The debate about identity politics and how we get beyond it

Identity PoliticsThe debate about identity politics has dominated much of the news in recent months. Surely we must find a way to get beyond it? In that, I refer to getting beyond the problems associated with identity, rather than the debate itself.

We’re all human beings first:

Whether we think of ourselves as Black, White, Christian, Muslim, Jew or some other form of ethnic or religious identity, in reality we’re all just members of the human race, surely?

In my opinion, we’re human beings first and other forms of identity second. We’re all just people.

We all want the same things:

As people, we all want the same things if you think about it.

Ideally, we all want a peaceful, prosperous life and a better world for our children?

We want a roof over our heads and the ability to put bread and food on the table.

Equally, we all want to feel secure.

We all want a sense of purpose to our lives and a reason for us to get out of bed each day.

And, of course, we all want to enjoy some leisure time with family and friends, occasionally.

Life’s too short:

Life’s too short to worry about anything else, surely?

As human beings, we have much more in common than we’re often able or willing to recognize and those things that apparently separate us are often more imagined than real. Well, I think so anyway.

In my experience, there are good people everywhere you go in this world.

And yet, as human beings, we often fear people simply because they are not a reflection of ourselves.

We fear what we don’t understand.

If only we could just see others as human beings first. They’re people just like us, with hopes, dreams and a desire to be loved, accepted and respected by others.

Respect people and get to know them:

If only we could just treat people with respect, regardless of whatever sense of identity they present to the world. If only we could respect others just for being themselves.

I’ve been fortunate enough to live and work in many parts of the world and I’ve learned that if you make the effort to get to know people, whoever they are, you begin to see them in a different way, regardless of their origin, ethnicity or creed.

If you try to understand them and their lives, suddenly you realize that they’re actually just like you, or not so very different at least.

Wherever you go, people are just people. We laugh, we cry, we eat, we sleep and we all have to go to the bathroom occasionally.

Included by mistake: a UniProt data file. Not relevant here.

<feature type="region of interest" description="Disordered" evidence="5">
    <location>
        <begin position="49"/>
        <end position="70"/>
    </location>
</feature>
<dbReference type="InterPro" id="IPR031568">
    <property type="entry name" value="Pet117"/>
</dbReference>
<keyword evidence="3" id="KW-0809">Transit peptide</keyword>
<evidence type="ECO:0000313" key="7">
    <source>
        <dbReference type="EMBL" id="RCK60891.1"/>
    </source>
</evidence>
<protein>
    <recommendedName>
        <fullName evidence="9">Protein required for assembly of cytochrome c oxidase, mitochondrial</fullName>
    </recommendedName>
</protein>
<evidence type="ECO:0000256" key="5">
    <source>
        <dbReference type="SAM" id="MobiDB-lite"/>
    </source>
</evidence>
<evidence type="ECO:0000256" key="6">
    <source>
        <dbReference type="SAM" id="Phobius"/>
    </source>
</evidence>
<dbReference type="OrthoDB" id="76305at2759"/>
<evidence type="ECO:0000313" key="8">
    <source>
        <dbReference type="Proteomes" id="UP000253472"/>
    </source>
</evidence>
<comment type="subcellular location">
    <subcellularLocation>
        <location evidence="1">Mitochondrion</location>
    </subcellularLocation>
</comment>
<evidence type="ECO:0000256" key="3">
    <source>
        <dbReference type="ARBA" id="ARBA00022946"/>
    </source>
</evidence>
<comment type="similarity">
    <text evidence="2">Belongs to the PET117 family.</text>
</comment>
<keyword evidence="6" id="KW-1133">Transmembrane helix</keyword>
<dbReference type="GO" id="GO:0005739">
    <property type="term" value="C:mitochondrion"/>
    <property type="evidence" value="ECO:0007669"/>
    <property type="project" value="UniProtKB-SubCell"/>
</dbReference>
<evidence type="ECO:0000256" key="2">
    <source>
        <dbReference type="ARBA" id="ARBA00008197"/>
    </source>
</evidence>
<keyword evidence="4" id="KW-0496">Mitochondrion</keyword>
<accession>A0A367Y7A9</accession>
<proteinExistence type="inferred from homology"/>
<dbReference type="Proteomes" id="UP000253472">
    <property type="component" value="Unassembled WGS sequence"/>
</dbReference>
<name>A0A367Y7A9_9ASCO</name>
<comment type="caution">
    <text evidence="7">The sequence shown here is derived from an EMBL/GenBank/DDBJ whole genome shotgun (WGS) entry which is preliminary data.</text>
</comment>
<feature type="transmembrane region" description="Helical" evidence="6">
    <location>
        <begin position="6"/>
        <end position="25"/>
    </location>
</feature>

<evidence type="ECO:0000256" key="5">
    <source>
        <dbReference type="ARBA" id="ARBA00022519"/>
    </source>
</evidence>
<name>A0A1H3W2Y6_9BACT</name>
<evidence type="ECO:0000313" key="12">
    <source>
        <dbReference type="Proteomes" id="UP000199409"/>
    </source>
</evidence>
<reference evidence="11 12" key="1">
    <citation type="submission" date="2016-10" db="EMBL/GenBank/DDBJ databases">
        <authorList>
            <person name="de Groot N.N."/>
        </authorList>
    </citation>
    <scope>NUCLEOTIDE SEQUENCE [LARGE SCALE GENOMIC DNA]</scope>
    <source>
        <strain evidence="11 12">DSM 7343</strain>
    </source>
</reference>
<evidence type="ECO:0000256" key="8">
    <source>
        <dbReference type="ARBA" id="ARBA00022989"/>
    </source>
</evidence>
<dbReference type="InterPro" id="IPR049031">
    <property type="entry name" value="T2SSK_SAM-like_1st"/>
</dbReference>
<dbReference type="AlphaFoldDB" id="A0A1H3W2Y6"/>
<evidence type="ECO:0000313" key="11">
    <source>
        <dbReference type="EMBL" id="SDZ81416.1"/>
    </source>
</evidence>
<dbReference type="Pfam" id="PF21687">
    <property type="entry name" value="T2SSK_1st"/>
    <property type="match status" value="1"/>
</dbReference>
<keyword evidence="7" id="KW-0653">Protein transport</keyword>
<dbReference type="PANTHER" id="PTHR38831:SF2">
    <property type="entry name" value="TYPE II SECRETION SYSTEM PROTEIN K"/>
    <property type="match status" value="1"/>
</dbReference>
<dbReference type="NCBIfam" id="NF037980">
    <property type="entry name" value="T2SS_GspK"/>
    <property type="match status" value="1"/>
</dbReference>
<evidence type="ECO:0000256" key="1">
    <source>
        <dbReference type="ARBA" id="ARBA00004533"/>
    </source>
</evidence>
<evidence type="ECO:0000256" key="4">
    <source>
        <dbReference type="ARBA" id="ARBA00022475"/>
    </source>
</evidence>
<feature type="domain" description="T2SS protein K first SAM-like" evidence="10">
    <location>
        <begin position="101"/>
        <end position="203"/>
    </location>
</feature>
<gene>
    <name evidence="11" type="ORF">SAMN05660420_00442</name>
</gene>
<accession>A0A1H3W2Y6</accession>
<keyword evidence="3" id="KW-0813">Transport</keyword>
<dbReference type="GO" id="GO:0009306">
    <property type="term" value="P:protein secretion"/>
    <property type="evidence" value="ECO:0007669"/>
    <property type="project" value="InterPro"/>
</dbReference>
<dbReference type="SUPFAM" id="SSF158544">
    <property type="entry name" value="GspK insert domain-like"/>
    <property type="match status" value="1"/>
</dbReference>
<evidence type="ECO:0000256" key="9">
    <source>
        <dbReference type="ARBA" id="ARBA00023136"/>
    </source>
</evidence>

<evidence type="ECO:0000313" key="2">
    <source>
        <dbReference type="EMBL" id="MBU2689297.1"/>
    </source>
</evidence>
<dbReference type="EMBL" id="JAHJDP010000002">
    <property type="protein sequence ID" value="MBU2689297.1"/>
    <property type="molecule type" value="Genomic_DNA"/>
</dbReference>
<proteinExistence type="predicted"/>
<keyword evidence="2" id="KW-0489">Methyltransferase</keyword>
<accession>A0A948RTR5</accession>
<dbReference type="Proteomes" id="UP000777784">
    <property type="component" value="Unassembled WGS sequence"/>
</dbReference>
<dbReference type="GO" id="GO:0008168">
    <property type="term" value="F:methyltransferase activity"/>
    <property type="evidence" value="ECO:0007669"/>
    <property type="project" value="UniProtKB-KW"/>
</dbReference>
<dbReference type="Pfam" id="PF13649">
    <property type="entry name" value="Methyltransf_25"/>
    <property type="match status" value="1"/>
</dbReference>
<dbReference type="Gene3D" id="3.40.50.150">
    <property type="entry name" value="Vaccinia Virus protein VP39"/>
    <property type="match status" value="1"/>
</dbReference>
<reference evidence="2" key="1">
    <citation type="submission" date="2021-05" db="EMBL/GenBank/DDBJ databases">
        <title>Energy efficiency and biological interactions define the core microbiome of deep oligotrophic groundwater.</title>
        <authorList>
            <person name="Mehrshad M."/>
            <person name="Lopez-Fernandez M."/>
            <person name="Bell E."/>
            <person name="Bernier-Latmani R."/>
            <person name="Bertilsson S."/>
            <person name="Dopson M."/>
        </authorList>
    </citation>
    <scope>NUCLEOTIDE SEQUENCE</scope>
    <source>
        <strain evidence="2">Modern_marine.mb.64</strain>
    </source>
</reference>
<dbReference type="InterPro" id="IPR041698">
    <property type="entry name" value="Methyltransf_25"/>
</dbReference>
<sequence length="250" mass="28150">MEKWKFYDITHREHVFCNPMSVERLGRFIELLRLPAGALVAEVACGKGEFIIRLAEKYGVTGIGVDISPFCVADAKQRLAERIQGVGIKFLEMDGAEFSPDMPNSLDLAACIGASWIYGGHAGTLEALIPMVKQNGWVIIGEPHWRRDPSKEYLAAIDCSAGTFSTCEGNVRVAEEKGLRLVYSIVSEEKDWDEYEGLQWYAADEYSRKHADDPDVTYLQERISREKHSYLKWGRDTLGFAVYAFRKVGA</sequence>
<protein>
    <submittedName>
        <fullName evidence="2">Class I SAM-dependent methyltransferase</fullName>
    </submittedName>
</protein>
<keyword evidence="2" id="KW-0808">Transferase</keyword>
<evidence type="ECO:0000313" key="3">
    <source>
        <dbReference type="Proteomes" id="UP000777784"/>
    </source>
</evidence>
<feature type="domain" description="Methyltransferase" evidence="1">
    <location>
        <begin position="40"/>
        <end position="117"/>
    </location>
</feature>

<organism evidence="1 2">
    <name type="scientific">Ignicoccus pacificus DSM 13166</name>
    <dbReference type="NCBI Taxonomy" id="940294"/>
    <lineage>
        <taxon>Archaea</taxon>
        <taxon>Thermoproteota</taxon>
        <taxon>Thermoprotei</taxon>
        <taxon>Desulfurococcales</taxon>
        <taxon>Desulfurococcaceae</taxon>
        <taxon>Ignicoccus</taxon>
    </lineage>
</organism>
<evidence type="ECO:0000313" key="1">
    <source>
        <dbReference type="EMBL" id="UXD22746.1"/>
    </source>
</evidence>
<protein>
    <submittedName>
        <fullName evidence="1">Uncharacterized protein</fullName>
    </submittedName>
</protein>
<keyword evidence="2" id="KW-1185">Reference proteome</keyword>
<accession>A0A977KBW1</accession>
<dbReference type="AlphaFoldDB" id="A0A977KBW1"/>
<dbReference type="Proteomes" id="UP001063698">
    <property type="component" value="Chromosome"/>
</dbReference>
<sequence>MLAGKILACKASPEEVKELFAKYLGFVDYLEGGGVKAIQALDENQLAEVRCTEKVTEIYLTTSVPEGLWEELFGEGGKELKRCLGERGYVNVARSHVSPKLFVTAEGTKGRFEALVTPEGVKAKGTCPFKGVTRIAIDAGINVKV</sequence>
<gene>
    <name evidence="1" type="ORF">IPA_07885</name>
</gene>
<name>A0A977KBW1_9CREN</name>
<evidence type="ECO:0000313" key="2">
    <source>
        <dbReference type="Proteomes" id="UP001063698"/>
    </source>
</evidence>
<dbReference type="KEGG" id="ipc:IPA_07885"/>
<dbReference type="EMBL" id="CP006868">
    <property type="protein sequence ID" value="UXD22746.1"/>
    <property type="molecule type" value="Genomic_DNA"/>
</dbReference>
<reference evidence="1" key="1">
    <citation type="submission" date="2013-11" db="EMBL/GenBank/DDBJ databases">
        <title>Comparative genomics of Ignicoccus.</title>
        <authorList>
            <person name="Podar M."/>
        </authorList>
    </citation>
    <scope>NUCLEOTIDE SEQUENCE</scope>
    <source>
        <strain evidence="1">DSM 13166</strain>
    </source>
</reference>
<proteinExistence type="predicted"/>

Yes, there are a few bad ones of course but most people are honest and decent and if you treat them with respect, you will get their respect in return. In my experience, wherever you go people just want to be treated fairly.

Avoid making assumptions about people:

When you meet people from a culture which is different to your own, it’s easy to make assumptions about them. However, how can you be sure you’re right unless you get to know them?

Judging is easy but it’s hard to know what someone else’s life is really like. Unless you’ve actually walked a mile in their shoes, you couldn’t possibly know what their life is really like or what challenges they face on a daily basis.

So you can’t judge anyone unless you make the effort to get to know them.

And for me, that’s the underlying problem for all humanity.

We judge people first without making the effort get to know people. We make assumptions and judge on perceived stereotypes rather than treating people as individuals.

For instance, it would be easy to assume that all Muslims have the same extreme views as those fundamentalists making media headlines fighting for the establishment of the so-called Islamic State or ISIS.

I have lived and worked in the Middle East over many years and I know that this is not true. Some of the finest people I’ve ever met are Muslims.

I have many Muslim friends for whom I have the greatest respect. I’ve also known many Christians, Jews, Buddhists and more for whom I could make a similar comment.

Seek first to understand:

I’ve learned to treat people as I find them and not as others tell me I should find them.

I concern myself only with the content of their character. I try to treat others with respect and I find that generally, if I do, I get their respect in return.

If only we could all treat others in the way that we’d prefer them to treat us then I think the world would be a better place. And surely our aim should be to make this world a better place?

In the words of Stephen R. Covey, we must “Seek first to understand and then to be understood.”

Identity politics:

Identity politics has the potential to divide us all but it doesn’t have to be that way. We can get along with each other if we respect people for who they are and what they are and judge them only by the content of their character.

Look beyond obvious differences to the person within. It’s what’s on the inside of people that matters most. Well that’s my opinion, dear reader.

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